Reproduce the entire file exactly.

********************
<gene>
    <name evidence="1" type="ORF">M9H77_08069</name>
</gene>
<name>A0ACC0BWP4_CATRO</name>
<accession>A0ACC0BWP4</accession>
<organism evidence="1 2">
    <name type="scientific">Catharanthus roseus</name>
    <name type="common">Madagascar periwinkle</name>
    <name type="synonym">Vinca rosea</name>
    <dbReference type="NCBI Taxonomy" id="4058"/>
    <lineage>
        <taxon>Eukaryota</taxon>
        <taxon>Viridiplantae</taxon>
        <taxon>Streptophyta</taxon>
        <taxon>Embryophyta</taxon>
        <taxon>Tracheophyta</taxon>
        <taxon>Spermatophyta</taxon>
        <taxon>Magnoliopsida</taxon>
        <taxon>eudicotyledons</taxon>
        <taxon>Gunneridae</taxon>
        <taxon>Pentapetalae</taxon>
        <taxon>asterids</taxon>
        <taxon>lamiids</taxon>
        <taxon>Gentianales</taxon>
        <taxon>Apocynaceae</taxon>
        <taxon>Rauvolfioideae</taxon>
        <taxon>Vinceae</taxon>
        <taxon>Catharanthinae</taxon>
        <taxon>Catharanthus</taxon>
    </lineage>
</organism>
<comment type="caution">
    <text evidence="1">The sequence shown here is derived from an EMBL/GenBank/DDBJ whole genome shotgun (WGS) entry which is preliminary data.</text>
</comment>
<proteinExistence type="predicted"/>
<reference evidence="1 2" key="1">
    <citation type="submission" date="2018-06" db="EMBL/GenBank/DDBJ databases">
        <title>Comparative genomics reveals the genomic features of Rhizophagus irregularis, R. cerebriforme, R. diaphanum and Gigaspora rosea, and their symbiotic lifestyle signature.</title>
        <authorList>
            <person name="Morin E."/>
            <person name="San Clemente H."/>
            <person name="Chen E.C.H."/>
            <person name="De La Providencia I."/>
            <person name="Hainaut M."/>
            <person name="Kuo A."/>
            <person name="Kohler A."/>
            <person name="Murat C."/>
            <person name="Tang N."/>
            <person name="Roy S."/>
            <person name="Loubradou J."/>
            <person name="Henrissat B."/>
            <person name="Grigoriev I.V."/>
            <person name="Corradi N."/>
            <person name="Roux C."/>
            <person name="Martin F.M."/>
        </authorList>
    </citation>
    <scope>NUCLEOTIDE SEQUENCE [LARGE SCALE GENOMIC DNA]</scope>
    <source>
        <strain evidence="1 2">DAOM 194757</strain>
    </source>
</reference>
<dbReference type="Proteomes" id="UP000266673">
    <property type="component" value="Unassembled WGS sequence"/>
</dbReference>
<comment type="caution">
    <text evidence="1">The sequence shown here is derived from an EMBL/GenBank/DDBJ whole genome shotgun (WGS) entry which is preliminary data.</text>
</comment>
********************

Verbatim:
<gene>
    <name evidence="1" type="ORF">M9H77_08069</name>
</gene>
<name>A0ACC0BWP4_CATRO</name>
<accession>A0ACC0BWP4</accession>
<organism evidence="1 2">
    <name type="scientific">Catharanthus roseus</name>
    <name type="common">Madagascar periwinkle</name>
    <name type="synonym">Vinca rosea</name>
    <dbReference type="NCBI Taxonomy" id="4058"/>
    <lineage>
        <taxon>Eukaryota</taxon>
        <taxon>Viridiplantae</taxon>
        <taxon>Streptophyta</taxon>
        <taxon>Embryophyta</taxon>
        <taxon>Tracheophyta</taxon>
        <taxon>Spermatophyta</taxon>
        <taxon>Magnoliopsida</taxon>
        <taxon>eudicotyledons</taxon>
        <taxon>Gunneridae</taxon>
        <taxon>Pentapetalae</taxon>
        <taxon>asterids</taxon>
        <taxon>lamiids</taxon>
        <taxon>Gentianales</taxon>
        <taxon>Apocynaceae</taxon>
        <taxon>Rauvolfioideae</taxon>
        <taxon>Vinceae</taxon>
        <taxon>Catharanthinae</taxon>
        <taxon>Catharanthus</taxon>
    </lineage>
</organism>
<comment type="caution">
    <text evidence="1">The sequence shown here is derived from an EMBL/GenBank/DDBJ whole genome shotgun (WGS) entry which is preliminary data.</text>
</comment>
<proteinExistence type="predicted"/>
<reference evidence="1 2" key="1">
    <citation type="submission" date="2018-06" db="EMBL/GenBank/DDBJ databases">
        <title>Comparative genomics reveals the genomic features of Rhizophagus irregularis, R. cerebriforme, R. diaphanum and Gigaspora rosea, and their symbiotic lifestyle signature.</title>
        <authorList>
            <person name="Morin E."/>
            <person name="San Clemente H."/>
            <person name="Chen E.C.H."/>
            <person name="De La Providencia I."/>
            <person name="Hainaut M."/>
            <person name="Kuo A."/>
            <person name="Kohler A."/>
            <person name="Murat C."/>
            <person name="Tang N."/>
            <person name="Roy S."/>
            <person name="Loubradou J."/>
            <person name="Henrissat B."/>
            <person name="Grigoriev I.V."/>
            <person name="Corradi N."/>
            <person name="Roux C."/>
            <person name="Martin F.M."/>
        </authorList>
    </citation>
    <scope>NUCLEOTIDE SEQUENCE [LARGE SCALE GENOMIC DNA]</scope>
    <source>
        <strain evidence="1 2">DAOM 194757</strain>
    </source>
</reference>
<dbReference type="Proteomes" id="UP000266673">
    <property type="component" value="Unassembled WGS sequence"/>
</dbReference>
<comment type="caution">
    <text evidence="1">The sequence shown here is derived from an EMBL/GenBank/DDBJ whole genome shotgun (WGS) entry which is preliminary data.</text>
</comment>